The RIAA plan to sue filesharers really seems a bit counterproductive to me. It seems more likely to antagonize those who are already using filesharing networks than to help encourage the uptake of legal alternatives ... not that there are any real alternatives (at least not until iTunes develops a PC version).
Actually, a lot of the reporting of the suit threats irks me because it misses the distinction between filesharing networks and downloading music. Not all downloaded music is pirated material, and not all of it is accessed via peer-to-peer networks; however, the stigma being attached to electronically delivered music seems be applied in the popular press with a very broad brush. I have about 2 gigs of MP3s on my computer, none of which were downloaded from a peer-to-peer network. A bunch came from Amazon; others from CDs I ripped to create mixed Y2K+ versions of mixed tapes; and still others from artists websites, radio stations, and MP3.com.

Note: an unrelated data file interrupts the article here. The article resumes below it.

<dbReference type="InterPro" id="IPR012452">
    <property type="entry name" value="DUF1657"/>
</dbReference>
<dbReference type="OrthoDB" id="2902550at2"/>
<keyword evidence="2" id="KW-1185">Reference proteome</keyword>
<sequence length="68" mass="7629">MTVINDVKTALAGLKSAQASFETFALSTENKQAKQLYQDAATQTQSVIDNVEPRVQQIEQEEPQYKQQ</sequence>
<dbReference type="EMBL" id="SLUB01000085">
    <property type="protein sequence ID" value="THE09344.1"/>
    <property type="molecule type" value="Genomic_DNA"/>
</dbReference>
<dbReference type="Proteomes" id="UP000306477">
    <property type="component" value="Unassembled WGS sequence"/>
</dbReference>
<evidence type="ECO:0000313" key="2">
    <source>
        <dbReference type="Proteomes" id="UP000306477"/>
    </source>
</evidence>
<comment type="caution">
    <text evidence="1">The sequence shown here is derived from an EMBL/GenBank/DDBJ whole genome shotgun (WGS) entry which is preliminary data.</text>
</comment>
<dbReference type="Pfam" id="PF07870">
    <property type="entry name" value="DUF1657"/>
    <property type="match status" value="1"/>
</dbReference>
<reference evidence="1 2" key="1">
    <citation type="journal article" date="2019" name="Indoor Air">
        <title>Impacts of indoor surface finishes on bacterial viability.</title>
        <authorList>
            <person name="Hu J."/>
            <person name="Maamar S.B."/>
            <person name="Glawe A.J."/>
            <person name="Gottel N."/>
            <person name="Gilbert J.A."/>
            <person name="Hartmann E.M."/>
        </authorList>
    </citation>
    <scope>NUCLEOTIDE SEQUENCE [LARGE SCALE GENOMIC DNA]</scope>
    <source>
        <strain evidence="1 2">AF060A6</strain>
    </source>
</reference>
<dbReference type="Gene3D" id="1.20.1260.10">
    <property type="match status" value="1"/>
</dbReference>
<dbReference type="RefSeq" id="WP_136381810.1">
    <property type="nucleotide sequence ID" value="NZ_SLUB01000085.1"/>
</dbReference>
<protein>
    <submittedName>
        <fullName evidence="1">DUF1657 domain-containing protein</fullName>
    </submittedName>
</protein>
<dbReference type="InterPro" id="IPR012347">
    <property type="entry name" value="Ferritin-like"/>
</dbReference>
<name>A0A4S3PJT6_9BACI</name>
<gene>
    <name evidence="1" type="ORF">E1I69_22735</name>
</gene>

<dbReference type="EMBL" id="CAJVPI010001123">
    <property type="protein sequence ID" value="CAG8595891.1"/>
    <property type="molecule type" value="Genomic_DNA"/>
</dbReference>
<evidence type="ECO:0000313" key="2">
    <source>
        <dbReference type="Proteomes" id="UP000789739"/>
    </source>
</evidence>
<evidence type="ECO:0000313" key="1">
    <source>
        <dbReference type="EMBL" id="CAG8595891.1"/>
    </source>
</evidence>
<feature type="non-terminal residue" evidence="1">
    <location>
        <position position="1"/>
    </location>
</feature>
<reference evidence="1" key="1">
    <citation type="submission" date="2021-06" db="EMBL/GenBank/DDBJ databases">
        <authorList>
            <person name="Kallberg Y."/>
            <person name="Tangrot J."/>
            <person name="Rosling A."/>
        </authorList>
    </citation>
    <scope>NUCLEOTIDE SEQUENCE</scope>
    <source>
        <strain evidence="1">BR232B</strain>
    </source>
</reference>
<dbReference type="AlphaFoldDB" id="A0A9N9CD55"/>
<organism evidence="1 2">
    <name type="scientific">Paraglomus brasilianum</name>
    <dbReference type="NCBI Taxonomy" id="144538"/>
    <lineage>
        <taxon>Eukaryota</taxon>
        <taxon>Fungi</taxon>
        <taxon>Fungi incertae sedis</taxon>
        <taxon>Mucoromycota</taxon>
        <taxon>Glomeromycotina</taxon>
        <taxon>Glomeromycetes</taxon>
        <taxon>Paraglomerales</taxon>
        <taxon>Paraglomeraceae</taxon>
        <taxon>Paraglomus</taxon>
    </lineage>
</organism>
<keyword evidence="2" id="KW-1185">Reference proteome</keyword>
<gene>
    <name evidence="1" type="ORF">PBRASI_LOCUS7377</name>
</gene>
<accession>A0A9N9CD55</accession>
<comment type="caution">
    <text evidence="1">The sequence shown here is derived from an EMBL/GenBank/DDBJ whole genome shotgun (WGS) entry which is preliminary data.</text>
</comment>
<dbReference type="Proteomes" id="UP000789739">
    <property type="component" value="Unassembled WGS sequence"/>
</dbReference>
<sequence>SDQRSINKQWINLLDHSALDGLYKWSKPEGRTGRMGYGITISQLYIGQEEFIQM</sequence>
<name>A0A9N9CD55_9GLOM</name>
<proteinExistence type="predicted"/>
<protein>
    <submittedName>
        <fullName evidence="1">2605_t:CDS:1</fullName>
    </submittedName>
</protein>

Maybe I’m being too easily provoked by reporting that is trying to simplify a complex issue, but it I also think the RIAA and the major labels would rather not see any sort of digitized music files and that they benefit from popular confusion about legal downloading vs. downloads that violate copyright protections. For small artists, newcomers, and bigger acts that want to give a little something extra to the fans, I think MP3s are a great idea. In that vein, go ahead and (legally) download a few songs by these artists (links are to artist sites, not directly to MP3s): Pong Nan, Riku Lätti, and Maus (MP3s only available on the Icelandic version of the Maus site).